Lake County Housing Authority to appeal Midlothian Manor denial

  • Lake County Housing Authority owns Midlothian Manor near Lake Zurich. Housing authority board members have authorized a lawsuit to appeal a decision that prevented a homeless agency from moving into the building.

    Lake County Housing Authority owns Midlothian Manor near Lake Zurich. Housing authority board members have authorized a lawsuit to appeal a decision that prevented a homeless agency from moving into the building. Daily Herald file photo

  • David Northern

    David Northern

  • Daniel Shapiro

    Daniel Shapiro

 
 
Updated 6/30/2015 6:11 PM

Lake County Housing Authority board members have authorized filing a lawsuit to appeal a decision preventing it from leasing a building near Lake Zurich to a homeless organization.

Housing authority Executive Director David Northern said the May 26 decision by the Lake County zoning board of appeals, which reversed an occupancy permit granted for the Midlothian Manor plan, unfairly denies the agency use of a building it owns. The housing authority has until July 9 to file a complaint in Lake County circuit court seeking review of the panel's decision.

 

"At the end of the day," Northern said Tuesday, "we have a resource worth over $700,000 that we can't even utilize."

PADS Lake County would have rented the 14-unit Midlothian Manor building from the housing authority. PADS had intended to move chronically homeless people with mental illness into the structure at Midlothian Road and Lakewood Lane in unincorporated Ela Township.

Initially, an administrative decision classified the PADS plan as a permitted government use for Midlothian Manor. However, Residents for an Engaged Community, an opposition group, filed an objection to the occupancy permit that would have allowed PADS to use the building. The move triggered the zoning board of appeals public hearing and led to the eventual reversal of the occupancy permit because it was not an authorized use.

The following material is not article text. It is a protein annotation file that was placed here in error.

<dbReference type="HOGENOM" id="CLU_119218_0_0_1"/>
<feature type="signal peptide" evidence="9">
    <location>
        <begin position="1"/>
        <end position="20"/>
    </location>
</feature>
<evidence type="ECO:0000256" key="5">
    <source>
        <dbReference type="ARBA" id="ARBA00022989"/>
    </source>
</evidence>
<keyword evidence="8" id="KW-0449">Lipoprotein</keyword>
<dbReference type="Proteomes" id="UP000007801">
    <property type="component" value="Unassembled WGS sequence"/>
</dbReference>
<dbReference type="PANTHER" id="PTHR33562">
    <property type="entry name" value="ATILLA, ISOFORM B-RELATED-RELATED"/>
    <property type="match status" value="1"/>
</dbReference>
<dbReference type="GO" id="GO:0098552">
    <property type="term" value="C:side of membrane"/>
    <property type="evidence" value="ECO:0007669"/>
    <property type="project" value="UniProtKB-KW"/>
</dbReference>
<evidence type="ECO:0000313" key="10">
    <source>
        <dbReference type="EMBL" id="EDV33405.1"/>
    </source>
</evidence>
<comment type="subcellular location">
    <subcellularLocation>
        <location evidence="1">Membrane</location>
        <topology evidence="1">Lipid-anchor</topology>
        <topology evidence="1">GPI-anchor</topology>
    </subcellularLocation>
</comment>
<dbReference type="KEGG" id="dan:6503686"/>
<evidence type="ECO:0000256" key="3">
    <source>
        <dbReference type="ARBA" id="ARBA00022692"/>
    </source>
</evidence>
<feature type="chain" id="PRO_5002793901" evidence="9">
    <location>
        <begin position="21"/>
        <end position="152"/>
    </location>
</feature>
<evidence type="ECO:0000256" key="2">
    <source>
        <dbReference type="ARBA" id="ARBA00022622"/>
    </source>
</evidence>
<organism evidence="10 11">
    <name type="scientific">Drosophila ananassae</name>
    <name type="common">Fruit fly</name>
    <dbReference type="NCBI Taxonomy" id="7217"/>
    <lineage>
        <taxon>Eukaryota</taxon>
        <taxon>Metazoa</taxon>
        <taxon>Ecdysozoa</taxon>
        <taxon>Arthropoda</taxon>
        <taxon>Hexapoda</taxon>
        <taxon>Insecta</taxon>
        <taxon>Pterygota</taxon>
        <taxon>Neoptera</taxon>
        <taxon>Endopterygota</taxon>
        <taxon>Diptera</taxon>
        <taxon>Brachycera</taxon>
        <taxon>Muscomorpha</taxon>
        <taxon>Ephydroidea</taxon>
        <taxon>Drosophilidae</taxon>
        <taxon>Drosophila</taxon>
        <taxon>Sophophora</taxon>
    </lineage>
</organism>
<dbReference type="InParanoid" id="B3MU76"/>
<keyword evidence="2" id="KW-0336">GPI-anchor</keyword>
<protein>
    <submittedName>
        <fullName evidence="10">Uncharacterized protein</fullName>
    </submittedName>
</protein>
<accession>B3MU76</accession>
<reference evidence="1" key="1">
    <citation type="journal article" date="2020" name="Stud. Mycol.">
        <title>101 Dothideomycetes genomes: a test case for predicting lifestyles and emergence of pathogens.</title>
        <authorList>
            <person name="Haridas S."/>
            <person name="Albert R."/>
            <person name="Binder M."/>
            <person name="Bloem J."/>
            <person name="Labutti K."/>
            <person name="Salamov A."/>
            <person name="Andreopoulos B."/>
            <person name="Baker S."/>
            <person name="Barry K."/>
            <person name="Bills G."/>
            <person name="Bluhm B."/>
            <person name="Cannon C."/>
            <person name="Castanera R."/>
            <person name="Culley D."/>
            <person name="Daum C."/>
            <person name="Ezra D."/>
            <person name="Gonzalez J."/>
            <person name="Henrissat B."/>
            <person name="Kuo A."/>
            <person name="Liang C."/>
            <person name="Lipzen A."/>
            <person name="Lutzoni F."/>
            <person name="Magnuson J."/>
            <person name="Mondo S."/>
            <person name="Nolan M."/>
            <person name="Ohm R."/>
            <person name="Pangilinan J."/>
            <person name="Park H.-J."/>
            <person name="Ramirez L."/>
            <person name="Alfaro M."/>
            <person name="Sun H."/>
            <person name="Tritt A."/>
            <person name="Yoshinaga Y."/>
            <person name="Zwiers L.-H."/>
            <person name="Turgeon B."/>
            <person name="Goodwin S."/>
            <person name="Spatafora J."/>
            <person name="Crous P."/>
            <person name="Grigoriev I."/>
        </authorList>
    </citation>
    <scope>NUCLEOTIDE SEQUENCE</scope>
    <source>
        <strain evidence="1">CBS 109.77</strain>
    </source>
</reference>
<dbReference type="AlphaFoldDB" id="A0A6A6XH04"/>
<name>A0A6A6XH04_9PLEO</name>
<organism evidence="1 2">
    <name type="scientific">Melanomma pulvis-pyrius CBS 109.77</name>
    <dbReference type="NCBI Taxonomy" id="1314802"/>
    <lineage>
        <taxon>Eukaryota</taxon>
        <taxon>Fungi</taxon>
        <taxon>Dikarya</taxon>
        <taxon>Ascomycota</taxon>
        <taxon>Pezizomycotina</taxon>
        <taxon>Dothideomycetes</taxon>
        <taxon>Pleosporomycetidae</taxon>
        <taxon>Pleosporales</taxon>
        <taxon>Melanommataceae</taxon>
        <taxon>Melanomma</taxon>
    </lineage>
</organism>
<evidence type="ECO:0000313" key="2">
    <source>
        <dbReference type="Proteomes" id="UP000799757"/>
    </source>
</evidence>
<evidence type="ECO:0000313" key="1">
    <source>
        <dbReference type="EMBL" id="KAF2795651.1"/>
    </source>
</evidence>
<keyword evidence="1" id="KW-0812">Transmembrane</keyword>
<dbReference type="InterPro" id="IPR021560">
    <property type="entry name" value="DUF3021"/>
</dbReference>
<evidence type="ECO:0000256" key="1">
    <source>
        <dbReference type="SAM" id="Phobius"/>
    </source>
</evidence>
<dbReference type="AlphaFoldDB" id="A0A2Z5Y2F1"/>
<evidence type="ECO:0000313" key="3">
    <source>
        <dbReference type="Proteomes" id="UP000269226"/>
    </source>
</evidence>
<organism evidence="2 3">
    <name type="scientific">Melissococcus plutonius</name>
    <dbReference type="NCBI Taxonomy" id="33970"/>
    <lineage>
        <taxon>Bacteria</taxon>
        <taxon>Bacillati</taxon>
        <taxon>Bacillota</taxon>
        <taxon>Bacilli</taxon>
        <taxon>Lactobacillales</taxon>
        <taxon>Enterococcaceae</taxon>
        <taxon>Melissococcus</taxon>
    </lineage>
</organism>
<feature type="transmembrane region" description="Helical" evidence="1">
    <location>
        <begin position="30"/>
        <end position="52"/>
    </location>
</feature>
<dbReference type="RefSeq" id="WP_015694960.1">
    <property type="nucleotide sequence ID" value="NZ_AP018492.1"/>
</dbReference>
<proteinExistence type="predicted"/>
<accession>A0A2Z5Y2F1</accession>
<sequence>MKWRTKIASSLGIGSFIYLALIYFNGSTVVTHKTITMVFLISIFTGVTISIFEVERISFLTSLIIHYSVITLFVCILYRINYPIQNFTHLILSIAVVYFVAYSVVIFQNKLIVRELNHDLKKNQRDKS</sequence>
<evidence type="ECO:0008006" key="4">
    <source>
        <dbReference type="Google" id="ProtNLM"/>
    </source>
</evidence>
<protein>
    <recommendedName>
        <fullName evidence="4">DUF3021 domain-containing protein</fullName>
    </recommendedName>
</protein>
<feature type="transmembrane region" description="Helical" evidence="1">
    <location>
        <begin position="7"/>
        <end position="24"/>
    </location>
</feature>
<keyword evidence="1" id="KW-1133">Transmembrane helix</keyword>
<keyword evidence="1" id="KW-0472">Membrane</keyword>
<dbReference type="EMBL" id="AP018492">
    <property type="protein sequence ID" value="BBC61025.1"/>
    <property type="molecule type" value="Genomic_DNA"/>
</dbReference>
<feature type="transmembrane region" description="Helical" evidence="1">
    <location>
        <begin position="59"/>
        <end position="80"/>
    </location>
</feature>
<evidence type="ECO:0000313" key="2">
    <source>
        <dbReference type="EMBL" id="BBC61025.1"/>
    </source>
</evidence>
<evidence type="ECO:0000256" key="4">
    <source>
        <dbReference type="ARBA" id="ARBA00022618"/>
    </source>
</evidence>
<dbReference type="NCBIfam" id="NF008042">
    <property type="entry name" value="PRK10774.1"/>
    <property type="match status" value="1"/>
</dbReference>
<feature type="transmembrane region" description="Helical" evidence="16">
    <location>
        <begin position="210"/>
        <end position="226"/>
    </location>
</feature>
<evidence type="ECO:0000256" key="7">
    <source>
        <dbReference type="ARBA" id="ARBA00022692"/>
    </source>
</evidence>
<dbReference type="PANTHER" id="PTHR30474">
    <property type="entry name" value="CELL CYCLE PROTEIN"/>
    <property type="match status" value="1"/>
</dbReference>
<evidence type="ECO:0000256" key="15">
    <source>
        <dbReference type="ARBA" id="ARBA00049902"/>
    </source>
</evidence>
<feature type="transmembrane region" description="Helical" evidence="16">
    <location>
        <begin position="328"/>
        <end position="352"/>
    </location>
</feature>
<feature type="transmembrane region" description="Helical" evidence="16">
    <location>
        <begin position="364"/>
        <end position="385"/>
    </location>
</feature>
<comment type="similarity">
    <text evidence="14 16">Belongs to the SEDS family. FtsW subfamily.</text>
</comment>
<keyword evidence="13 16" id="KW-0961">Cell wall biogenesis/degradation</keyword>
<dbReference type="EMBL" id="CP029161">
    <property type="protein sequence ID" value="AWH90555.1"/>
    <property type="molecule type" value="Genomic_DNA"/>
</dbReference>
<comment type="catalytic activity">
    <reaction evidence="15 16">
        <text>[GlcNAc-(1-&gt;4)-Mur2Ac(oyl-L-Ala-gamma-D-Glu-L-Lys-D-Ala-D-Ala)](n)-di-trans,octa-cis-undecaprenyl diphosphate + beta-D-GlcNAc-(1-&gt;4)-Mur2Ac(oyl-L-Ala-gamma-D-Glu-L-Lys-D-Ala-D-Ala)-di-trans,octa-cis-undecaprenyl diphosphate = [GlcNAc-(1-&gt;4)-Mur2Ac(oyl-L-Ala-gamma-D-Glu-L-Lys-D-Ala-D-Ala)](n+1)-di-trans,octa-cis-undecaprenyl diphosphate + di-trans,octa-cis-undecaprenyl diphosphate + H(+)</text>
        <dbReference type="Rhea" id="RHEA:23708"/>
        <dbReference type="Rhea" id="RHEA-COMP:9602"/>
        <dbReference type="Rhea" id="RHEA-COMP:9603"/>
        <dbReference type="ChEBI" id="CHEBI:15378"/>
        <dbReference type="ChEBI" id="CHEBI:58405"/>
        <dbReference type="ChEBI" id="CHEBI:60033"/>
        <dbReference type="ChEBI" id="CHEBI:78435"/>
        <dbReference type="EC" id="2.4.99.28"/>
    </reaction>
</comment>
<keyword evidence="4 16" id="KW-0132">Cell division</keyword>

Housing authority board members voted at a June 18 meeting to authorize going to circuit court to appeal the decision.

Attorney Daniel Shapiro, who represented Residents for an Engaged Community, said group members were made aware the zoning board of appeals vote may not be the final word on the issue.

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"Is this (lawsuit) something we anticipated could happen? Sure," Shapiro said.

Opponents cited concerns about the effect the proposal could have on the neighborhood, including the potential for declining property values and crime. Proponents said Midlothian Manor would provide stable, affordable housing for clients in PADS' Safe Haven program.

Under the proposal, PADS would move the program from the Captain James A. Lovell Federal Health Center in North Chicago to the vacant Midlothian Manor, a former seniors facility on Lake Zurich's northern edge.

Similar to the Lovell operation, a PADS employee would be at Midlothian Manor 24 hours a day, with help from a full-time Safe Haven program manager and clinical social worker. An advanced practice nurse also would serve the residents living in dormitory-style rooms.

Under the most recent short-term lease extension, Safe Haven had until Tuesday to move out of Lovell.

However, PADS Executive Director Joel Williams said he's "very appreciative" that federal officials did not force out the Safe Haven clients and are allowing the homeless agency to remain there on a day-to-day basis until other temporary arrangements are solidified.

"We're looking at a bunch of options," Williams said.

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